Commonwealth v. Purdue Pharma, L.P., 100819 MASUP, 1884CV01808

Docket Nº:1884CV01808
Opinion Judge:Janet L. Sanders, Justice of the Superior Court
Party Name:COMMONWEALTH of Massachusetts v. PURDUE PHARMA, L.P. et al.[1]
Case Date:October 08, 2019
Court:Superior Court of Massachusetts

COMMONWEALTH of Massachusetts


PURDUE PHARMA, L.P. et al.[1]

No. 1884CV01808

Superior Court of Massachusetts, Suffolk

October 8, 2019


Janet L. Sanders, Justice of the Superior Court

The Commonwealth brought this action against Purdue Pharma, L.P. and Purdue Pharma, Inc. (collectively, Purdue) seeking redress for harms that it claims were caused by Purdue’s deceptive marketing and sale of its opioid products in Massachusetts. The First Amended Complaint (the Complaint) also names as defendants seventeen other individuals; among them is defendant Russell Gasdia, who was Purdue’s Vice President of Sales and Marketing beginning in 2007. Gasdia now moves to dismiss the claims against him pursuant to Mass.R.Civ.P. 12(b)(6). In support, he contends that the Attorney General has no legal grounds for pursuing the claims against him because there is no evidence that he has engaged in misconduct after his retirement from Purdue in December 2014. In the alternative, Gasdia argues that the claims are time-barred. For the following reasons, this Court concludes that the Motion to Dismiss must be DENIED .


For purposes of this Motion, this Court assumes as true all the allegations in the Complaint. Those allegations have already been summarized in this Court’s Memorandum of Decision dated September 16, 2019, denying Purdue’s Motion to Dismiss (the September 16 Decision). As to those allegations specific to Gasdia, he is described in the Complaint as one of four key executives who oversaw or promoted the activities alleged to be unfair and deceptive. Complaint, ¶596. In his position as Vice President of Sales and Marketing, he was defendant Richard Sackler’s "voice in the field." Complaint, ¶706. He was involved in the "fundamentals of getting more patients on opioids at higher doses for longer periods" and of targeting the most prolific opioid prescribers. Complaint, ¶700. He worked to expand the number of sales representatives promoting opioids and drove them to visit prescribers more frequently. Complaint, ¶¶702-06. He engaged in these efforts even though he knew that higher doses of Purdue opioids put patients in danger. Complaint, ¶712. He also knew and intended that sales representatives would not warn doctors that higher doses put patients at risk. Complaint, ¶¶712-13, 719.

The Complaint gives some specifics as to Gasdia’s involvement. In 2011, as the Sacklers looked for ways to increase sales, Gasdia reported to Richard Sackler that Purdue was instructing its sale representatives to focus on converting "opioid naï ve patients" (those who had never been on opioids or who were on low doses of Vicodin or Percocet) to Purdue opioids, even though he knew that plan posed an increased risk to those patients. Complaint, ¶¶348-49. In 2013, he strategized with other staff on ways to market Purdue opioids directly to insurance companies and managed care formularies in an effort to convince them to cover opioids, using data that the FDA had never approved. Complaint, ¶566. Gasdia wrote scripts used to train Purdue sales representatives, including, for example, a plan to use fake patient profiles to encourage doctors to prescribe Butrans to patients not on opioids. Complaint, ¶707. He tracked his staff’s adherence to sales targets, and placed sales representatives on "performance enhancement plans" if they were not generating enough opioid prescriptions. Complaint, ¶350. Gasdia had a "special interest" in Massachusetts where he had started his career. Complaint, ¶742. He oversaw Purdue’s negotiations with Massachusetts insurers and tracked Massachusetts regulations to ensure a growing market of opioids here. Complaint, ¶750.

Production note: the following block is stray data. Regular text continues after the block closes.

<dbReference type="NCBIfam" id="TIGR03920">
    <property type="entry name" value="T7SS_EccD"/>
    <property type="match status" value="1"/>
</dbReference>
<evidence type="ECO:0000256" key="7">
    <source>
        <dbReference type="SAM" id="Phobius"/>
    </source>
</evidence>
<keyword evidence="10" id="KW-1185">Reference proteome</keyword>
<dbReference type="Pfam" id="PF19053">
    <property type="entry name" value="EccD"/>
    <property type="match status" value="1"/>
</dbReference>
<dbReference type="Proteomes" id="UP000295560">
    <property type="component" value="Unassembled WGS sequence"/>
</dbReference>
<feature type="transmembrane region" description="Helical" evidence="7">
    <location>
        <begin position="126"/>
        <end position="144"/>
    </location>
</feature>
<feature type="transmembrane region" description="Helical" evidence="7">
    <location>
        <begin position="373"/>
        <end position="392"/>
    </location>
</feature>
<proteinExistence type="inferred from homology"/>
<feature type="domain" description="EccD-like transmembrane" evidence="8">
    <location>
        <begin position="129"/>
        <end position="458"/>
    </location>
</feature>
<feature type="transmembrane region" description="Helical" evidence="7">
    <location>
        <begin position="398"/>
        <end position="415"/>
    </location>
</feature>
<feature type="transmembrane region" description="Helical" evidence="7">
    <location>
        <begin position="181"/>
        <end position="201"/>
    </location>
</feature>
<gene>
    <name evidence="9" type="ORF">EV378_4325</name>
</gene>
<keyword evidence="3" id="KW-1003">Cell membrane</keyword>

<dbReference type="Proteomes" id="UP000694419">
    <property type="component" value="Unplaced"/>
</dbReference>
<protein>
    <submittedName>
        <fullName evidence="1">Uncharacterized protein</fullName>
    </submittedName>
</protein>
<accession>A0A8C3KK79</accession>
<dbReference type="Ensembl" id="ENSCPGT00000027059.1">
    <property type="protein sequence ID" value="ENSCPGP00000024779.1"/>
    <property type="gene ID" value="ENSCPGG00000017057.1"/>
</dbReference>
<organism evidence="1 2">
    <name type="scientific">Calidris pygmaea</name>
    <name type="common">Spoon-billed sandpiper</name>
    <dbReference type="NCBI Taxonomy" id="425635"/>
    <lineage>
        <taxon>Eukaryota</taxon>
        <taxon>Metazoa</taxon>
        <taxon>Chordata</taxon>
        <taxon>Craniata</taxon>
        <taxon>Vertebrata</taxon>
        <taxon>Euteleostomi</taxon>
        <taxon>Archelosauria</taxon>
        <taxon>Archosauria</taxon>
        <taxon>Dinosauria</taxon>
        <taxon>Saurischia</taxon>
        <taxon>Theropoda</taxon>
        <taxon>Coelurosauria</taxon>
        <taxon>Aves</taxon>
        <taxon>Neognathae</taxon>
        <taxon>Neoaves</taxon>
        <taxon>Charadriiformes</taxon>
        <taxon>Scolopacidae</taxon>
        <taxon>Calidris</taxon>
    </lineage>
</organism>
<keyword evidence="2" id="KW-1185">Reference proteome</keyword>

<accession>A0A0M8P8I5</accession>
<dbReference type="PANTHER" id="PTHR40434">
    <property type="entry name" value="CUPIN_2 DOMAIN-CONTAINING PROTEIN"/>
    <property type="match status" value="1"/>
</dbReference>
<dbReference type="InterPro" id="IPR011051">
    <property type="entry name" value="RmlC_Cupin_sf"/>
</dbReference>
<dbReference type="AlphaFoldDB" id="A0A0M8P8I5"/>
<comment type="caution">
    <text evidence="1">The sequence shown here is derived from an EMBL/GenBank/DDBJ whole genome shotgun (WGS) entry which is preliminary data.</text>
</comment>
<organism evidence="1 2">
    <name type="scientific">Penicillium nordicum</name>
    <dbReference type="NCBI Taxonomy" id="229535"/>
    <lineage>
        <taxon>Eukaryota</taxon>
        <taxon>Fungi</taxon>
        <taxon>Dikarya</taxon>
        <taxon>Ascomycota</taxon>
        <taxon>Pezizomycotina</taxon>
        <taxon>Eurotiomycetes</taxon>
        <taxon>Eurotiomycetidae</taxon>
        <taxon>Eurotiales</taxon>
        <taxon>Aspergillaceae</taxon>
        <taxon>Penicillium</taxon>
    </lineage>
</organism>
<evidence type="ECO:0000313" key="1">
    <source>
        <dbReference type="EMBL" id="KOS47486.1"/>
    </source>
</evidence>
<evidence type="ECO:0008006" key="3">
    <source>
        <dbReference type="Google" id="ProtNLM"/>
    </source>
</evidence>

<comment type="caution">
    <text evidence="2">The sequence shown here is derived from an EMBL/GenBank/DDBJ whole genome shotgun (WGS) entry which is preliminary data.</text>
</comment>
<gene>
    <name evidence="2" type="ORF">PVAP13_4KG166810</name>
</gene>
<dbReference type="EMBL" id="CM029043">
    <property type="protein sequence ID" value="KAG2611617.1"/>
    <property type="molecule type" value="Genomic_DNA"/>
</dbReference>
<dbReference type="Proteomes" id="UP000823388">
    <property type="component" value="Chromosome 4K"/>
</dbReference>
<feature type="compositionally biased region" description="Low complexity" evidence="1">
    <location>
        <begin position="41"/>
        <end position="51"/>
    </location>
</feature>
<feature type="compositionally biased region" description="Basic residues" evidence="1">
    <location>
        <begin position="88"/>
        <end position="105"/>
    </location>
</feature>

In short, Gasdia (according to the Complaint) "worked at the heart of Purdue’s deceptive sales campaign," carrying out the orders of Richard Sacker and other Sackler defendants to promote higher doses of opioids for longer periods of time. Complaint, ¶¶698, 747. Between 2007 and 2014, Purdue paid Gasdia millions of dollars for his efforts. Complaint, ¶752.


The Complaint asserts two causes of action against Gasdia: violations of G.L.c. 93A (Count I) and public nuisance (Count II). As to the c. 93A claim, Gasdia argues that G.L.c. 93A, § 4 makes clear that the Attorney General’s authority can be wielded only where there is reason to believe that the defendant "is using or is about to use" an unfair and deceptive business practice. As the Complaint acknowledges, Gasdia stepped down from his position as Purdue’s Vice President of Sales and Marketing in June 2014, and left Purdue entirely in December of that year. Gasdia notes that there is nothing in the Complaint to suggest that he has had any association with the company since then, or that he has any intention of returning. Because he is not currently engaging in the acts on which the Complaint is based, Gasdia argues that the Attorney General has no standing to assert a c. 93A violation against him. Gasdia makes a similar...

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